A jury took just 62 minutes at the end of a five-day trial to find a small farmer guilty today of depriving seven people of €177,000.
Thomas Elvin, from Meencargagh, Ballybofey, who ran a company called Pear Shaped Resources based in the British Virgin Islands, claimed at Donegal Circuit Court that he was a penniless bible-believer who wanted to raise millions for benevolent causes.
But the jury of five women and six men believed he wanted to finance himself. Although Elvin’s defence lawyer said he had none of the trappings of a con. He had no Ferrari car, no hotels on the continent and no yacht in Donegal Bay.
50-year-old Elvin, operated from his 17-acre farm, which has 20 cows, through an Internet contact with a US aide, Larry Marsella who – the court was told – had a plan to raise 25 per cent profit a day on high-risk investments on international currency exchanges.
Elvin admitted he hoped to turn 50,000 dollars into 98 million dollars in 45 days. His own counsel said he locked himself into a delusional world through the dangers of the computer and the Internet.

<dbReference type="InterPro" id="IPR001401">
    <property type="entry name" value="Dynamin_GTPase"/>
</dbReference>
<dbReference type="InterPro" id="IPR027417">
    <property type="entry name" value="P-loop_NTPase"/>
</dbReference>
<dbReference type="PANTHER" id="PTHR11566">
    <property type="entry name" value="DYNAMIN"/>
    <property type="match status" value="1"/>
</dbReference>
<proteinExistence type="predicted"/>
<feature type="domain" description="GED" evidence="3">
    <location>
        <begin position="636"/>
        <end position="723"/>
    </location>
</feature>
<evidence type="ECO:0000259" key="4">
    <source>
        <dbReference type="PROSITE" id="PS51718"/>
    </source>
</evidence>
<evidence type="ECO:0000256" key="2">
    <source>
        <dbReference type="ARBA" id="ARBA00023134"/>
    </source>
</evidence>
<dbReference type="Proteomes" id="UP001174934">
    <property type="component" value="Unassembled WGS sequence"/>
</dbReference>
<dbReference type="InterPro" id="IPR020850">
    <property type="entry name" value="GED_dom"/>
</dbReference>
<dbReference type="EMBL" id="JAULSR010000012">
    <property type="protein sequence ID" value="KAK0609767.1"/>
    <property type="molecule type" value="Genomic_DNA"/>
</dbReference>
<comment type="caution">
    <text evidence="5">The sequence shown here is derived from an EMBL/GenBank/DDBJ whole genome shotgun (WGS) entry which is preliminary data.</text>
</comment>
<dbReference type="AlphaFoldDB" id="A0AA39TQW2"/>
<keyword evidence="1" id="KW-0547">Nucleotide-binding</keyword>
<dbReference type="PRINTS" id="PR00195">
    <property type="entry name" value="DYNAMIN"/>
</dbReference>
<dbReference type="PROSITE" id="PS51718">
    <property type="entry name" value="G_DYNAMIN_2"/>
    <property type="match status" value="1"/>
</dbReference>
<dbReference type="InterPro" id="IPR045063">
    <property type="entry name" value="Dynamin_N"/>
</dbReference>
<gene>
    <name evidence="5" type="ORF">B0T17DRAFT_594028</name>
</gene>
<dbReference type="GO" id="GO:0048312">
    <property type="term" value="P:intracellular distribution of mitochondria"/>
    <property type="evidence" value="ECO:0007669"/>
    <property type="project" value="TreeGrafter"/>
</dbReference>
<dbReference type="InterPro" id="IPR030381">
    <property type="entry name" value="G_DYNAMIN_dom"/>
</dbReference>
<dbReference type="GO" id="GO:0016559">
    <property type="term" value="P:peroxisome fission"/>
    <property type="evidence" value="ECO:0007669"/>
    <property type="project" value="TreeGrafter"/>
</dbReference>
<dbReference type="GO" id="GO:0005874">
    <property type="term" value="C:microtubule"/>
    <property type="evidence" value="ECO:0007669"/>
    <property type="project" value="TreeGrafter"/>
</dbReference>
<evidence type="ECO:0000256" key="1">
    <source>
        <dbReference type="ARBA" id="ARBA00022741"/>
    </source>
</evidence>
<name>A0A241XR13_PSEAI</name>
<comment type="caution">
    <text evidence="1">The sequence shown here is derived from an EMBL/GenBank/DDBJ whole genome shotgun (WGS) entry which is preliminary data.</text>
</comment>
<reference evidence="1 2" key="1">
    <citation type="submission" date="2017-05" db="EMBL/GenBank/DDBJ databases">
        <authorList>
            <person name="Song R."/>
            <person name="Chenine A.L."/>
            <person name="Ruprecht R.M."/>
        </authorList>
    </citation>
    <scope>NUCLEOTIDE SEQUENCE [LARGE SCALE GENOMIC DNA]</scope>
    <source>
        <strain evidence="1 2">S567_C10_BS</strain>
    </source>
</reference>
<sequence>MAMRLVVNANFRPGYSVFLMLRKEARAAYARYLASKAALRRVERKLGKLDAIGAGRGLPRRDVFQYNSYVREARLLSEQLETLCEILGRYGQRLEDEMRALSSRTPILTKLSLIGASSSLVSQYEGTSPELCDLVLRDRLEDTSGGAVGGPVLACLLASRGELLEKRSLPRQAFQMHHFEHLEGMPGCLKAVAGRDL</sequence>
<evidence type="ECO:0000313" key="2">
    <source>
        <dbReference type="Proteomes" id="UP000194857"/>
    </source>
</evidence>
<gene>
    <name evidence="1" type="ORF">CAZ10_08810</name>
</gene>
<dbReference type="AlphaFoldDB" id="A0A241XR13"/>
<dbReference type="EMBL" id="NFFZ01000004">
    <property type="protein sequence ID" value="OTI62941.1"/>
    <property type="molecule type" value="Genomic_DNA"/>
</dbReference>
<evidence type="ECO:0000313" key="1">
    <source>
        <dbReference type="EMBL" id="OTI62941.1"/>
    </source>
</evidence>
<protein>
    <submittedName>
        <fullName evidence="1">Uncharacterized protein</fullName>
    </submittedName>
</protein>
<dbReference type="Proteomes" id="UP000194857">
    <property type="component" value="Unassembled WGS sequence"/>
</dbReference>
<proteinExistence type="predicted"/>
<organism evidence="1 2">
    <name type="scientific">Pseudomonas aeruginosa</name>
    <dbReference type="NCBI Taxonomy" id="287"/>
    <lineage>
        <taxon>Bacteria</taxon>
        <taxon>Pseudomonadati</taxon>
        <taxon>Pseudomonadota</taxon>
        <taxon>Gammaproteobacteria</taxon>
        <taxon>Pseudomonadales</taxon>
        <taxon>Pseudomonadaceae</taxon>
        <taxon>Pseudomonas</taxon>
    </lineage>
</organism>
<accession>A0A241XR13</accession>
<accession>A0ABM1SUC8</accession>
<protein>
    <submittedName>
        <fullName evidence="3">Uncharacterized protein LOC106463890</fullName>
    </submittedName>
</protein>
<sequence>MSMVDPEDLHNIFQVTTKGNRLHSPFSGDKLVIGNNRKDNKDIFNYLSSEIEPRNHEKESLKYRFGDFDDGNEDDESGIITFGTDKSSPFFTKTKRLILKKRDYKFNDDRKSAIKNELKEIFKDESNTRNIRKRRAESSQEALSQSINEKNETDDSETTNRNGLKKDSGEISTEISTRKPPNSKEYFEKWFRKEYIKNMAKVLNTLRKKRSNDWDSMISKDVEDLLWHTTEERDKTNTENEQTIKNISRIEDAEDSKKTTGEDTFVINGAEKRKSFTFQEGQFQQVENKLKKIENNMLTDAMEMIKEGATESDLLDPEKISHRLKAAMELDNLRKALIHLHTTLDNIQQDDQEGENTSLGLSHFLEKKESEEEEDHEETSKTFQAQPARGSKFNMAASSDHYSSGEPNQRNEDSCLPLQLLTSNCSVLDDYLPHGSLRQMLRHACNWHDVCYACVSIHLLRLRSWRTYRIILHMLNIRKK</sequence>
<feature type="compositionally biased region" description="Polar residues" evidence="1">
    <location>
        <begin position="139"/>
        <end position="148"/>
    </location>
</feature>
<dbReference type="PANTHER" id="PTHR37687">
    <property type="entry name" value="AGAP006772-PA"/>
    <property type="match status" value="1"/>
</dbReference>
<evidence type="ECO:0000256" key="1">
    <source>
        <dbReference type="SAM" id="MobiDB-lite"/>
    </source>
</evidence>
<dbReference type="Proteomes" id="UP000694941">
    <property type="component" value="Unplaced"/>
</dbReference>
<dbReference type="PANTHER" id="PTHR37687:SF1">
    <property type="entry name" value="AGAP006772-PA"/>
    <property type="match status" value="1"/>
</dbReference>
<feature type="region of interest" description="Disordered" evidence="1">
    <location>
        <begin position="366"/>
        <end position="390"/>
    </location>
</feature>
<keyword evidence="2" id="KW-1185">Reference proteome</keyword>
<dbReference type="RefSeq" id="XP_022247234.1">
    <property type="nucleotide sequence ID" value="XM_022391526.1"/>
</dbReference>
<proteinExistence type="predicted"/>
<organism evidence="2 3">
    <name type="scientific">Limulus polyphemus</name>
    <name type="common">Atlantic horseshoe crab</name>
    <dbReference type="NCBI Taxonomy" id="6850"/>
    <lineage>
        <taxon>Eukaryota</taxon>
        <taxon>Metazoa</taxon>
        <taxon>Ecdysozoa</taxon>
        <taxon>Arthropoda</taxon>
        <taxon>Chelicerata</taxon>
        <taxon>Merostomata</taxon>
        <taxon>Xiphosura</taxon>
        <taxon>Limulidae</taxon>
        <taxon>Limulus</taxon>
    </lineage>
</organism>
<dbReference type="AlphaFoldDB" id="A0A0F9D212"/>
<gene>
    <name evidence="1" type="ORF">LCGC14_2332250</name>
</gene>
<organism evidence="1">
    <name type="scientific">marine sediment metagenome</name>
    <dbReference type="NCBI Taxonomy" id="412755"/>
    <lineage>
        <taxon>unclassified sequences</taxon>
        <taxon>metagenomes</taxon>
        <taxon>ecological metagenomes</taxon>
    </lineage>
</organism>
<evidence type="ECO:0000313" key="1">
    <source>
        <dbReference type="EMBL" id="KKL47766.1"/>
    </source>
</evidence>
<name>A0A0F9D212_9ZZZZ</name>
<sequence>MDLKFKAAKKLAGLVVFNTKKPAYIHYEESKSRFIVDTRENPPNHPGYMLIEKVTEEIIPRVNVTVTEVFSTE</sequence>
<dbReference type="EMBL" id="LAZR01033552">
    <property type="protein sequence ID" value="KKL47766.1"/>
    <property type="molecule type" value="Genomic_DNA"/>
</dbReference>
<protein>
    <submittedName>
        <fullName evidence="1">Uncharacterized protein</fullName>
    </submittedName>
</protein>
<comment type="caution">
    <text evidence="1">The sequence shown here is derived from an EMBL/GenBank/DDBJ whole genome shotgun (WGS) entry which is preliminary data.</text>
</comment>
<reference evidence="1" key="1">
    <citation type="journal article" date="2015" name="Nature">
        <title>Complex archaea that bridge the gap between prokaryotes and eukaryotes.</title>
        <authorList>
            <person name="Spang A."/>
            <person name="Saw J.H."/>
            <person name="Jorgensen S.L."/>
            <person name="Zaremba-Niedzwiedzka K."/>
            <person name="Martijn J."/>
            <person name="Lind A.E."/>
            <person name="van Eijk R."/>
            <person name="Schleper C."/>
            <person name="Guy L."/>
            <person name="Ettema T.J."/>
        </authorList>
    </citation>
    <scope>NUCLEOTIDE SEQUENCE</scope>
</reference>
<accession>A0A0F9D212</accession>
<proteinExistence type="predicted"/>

His victims said he never mentioned the forex currency operation or that he was putting their money into high-risk investments.
None of the money was returned and none of the victims received a single penny in the operation between 2003 and 2005.
The victims included a former pub owner and a family with a shop in Donegal town.
But worst hit was Sharman Magee, who gave up her job in the Magee clothing factory in Donegal to care for both her elderly parents.
When he father died she and her mother invested €102,000 of his insurance policy payments through Elvin and didn’t receive any return. Her mother died when they were being scammed.
Elvin was remanded on bail for sentence on March 27 with a recommendation that he undergo a psychological assessment.